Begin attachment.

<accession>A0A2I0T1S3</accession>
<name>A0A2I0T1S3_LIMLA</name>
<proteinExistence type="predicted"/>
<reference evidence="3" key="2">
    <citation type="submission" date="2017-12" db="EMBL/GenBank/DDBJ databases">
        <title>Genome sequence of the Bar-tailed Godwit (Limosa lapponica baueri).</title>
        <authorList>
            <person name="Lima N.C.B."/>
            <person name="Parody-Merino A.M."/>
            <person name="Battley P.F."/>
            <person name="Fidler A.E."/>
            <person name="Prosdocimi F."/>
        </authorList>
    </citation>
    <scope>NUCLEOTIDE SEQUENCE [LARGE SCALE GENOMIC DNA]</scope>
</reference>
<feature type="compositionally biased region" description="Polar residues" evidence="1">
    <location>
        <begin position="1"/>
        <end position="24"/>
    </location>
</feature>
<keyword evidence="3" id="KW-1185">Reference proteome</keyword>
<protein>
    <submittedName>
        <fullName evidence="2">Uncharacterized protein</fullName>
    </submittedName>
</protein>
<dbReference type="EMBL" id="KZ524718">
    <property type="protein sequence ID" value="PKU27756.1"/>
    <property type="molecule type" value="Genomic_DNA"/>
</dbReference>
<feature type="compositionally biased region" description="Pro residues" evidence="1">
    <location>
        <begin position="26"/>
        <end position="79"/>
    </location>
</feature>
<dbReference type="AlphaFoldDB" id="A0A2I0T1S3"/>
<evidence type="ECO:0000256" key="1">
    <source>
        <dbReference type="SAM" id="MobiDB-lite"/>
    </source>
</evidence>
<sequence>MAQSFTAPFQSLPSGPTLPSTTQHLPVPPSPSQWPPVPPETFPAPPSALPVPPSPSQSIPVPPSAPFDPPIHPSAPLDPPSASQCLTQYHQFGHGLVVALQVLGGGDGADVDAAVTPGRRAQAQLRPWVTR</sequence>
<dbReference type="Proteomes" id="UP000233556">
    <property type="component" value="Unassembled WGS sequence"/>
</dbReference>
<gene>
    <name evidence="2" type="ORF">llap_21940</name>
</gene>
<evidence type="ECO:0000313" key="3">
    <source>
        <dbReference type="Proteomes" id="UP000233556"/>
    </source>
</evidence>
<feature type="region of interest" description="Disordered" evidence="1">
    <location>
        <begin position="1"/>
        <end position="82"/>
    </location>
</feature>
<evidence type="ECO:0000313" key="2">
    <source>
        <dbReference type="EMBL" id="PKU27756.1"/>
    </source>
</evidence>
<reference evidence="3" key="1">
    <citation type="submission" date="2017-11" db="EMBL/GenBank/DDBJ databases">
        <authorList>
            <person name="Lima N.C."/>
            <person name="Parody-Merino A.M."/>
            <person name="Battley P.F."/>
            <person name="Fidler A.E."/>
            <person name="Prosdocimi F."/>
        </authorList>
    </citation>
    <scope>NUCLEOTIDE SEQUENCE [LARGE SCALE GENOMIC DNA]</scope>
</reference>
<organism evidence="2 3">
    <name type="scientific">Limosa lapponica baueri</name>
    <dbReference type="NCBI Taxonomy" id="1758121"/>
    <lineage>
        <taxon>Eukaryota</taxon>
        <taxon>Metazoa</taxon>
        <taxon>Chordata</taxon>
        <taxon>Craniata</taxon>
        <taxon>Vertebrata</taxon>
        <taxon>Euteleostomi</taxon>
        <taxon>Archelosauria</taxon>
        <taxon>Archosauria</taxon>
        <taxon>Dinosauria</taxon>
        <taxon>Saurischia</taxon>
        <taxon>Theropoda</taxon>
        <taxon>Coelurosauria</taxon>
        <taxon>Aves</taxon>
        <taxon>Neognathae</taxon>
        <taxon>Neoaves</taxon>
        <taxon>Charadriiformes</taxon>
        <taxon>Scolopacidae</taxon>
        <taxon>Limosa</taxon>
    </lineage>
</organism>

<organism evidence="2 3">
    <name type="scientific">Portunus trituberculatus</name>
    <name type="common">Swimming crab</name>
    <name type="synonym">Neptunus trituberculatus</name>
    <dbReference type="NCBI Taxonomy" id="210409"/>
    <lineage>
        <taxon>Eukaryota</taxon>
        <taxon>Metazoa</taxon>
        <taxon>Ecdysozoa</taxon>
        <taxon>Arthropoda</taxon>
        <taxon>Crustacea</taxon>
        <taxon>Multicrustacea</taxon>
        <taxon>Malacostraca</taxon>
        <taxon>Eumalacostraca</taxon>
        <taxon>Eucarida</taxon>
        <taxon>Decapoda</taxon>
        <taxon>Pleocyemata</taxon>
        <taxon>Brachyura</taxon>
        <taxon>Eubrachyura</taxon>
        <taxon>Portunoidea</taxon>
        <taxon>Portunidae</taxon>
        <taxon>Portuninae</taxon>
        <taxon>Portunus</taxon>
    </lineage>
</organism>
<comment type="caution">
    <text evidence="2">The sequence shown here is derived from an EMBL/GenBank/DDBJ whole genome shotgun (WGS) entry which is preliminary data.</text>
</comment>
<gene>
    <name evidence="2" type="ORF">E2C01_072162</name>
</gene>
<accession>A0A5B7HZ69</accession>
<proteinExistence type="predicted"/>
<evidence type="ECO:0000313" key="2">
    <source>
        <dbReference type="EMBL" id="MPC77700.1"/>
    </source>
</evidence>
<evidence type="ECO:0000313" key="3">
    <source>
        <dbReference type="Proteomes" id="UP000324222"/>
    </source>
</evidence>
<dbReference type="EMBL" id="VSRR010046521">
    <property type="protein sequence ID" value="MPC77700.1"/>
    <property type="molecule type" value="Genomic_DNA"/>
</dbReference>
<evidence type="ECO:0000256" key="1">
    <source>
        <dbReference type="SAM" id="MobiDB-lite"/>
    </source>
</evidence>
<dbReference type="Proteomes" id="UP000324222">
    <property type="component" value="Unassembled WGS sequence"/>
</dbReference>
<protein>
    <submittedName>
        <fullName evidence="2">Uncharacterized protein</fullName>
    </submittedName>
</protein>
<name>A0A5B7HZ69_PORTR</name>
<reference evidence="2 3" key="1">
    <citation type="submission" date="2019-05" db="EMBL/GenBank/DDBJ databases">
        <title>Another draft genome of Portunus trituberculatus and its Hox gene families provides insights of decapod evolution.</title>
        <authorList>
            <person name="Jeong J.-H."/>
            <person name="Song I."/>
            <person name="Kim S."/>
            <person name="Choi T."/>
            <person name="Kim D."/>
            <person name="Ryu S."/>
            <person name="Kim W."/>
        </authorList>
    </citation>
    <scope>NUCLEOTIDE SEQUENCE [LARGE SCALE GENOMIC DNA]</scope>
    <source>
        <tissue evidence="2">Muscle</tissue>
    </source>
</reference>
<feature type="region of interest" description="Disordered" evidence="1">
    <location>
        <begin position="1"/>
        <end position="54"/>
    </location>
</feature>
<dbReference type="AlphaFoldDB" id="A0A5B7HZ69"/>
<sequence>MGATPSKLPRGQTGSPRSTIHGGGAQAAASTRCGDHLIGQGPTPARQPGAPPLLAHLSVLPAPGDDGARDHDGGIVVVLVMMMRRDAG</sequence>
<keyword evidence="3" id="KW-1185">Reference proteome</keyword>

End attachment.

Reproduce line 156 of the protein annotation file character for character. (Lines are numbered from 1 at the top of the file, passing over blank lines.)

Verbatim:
<dbReference type="Proteomes" id="UP000324222">